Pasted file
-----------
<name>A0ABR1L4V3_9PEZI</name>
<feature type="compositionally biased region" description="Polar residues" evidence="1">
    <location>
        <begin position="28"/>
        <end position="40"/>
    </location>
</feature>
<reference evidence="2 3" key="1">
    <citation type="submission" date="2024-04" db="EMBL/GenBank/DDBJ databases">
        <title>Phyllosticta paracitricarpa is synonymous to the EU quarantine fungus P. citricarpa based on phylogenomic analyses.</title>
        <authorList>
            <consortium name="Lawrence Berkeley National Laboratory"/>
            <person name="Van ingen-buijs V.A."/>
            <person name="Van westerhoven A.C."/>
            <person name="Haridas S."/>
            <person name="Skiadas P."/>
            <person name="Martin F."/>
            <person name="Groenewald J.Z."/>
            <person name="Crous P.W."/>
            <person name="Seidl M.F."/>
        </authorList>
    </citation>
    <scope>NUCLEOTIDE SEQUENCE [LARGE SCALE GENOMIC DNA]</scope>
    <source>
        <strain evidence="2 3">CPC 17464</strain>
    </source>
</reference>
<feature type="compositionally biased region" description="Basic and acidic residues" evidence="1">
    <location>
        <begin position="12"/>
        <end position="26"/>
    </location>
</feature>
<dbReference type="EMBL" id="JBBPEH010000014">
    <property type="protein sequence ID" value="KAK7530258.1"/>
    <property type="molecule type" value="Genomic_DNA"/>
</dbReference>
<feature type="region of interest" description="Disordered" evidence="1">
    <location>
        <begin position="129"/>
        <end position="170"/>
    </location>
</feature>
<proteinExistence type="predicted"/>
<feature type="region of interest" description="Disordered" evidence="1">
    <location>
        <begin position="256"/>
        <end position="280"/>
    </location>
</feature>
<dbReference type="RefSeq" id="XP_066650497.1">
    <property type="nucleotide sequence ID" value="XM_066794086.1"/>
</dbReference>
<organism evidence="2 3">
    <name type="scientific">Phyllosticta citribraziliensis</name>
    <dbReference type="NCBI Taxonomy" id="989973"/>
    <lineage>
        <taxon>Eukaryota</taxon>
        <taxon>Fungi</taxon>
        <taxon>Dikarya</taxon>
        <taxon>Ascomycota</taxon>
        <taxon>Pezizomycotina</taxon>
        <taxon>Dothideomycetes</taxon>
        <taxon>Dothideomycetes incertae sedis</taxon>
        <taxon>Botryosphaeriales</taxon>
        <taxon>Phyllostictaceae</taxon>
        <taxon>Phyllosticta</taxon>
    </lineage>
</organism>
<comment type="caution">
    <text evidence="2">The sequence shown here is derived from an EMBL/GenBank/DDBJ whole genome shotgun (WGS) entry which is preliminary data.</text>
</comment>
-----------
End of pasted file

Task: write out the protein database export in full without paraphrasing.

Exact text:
<name>A0ABR1L4V3_9PEZI</name>
<feature type="compositionally biased region" description="Polar residues" evidence="1">
    <location>
        <begin position="28"/>
        <end position="40"/>
    </location>
</feature>
<reference evidence="2 3" key="1">
    <citation type="submission" date="2024-04" db="EMBL/GenBank/DDBJ databases">
        <title>Phyllosticta paracitricarpa is synonymous to the EU quarantine fungus P. citricarpa based on phylogenomic analyses.</title>
        <authorList>
            <consortium name="Lawrence Berkeley National Laboratory"/>
            <person name="Van ingen-buijs V.A."/>
            <person name="Van westerhoven A.C."/>
            <person name="Haridas S."/>
            <person name="Skiadas P."/>
            <person name="Martin F."/>
            <person name="Groenewald J.Z."/>
            <person name="Crous P.W."/>
            <person name="Seidl M.F."/>
        </authorList>
    </citation>
    <scope>NUCLEOTIDE SEQUENCE [LARGE SCALE GENOMIC DNA]</scope>
    <source>
        <strain evidence="2 3">CPC 17464</strain>
    </source>
</reference>
<feature type="compositionally biased region" description="Basic and acidic residues" evidence="1">
    <location>
        <begin position="12"/>
        <end position="26"/>
    </location>
</feature>
<dbReference type="EMBL" id="JBBPEH010000014">
    <property type="protein sequence ID" value="KAK7530258.1"/>
    <property type="molecule type" value="Genomic_DNA"/>
</dbReference>
<feature type="region of interest" description="Disordered" evidence="1">
    <location>
        <begin position="129"/>
        <end position="170"/>
    </location>
</feature>
<proteinExistence type="predicted"/>
<feature type="region of interest" description="Disordered" evidence="1">
    <location>
        <begin position="256"/>
        <end position="280"/>
    </location>
</feature>
<dbReference type="RefSeq" id="XP_066650497.1">
    <property type="nucleotide sequence ID" value="XM_066794086.1"/>
</dbReference>
<organism evidence="2 3">
    <name type="scientific">Phyllosticta citribraziliensis</name>
    <dbReference type="NCBI Taxonomy" id="989973"/>
    <lineage>
        <taxon>Eukaryota</taxon>
        <taxon>Fungi</taxon>
        <taxon>Dikarya</taxon>
        <taxon>Ascomycota</taxon>
        <taxon>Pezizomycotina</taxon>
        <taxon>Dothideomycetes</taxon>
        <taxon>Dothideomycetes incertae sedis</taxon>
        <taxon>Botryosphaeriales</taxon>
        <taxon>Phyllostictaceae</taxon>
        <taxon>Phyllosticta</taxon>
    </lineage>
</organism>
<comment type="caution">
    <text evidence="2">The sequence shown here is derived from an EMBL/GenBank/DDBJ whole genome shotgun (WGS) entry which is preliminary data.</text>
</comment>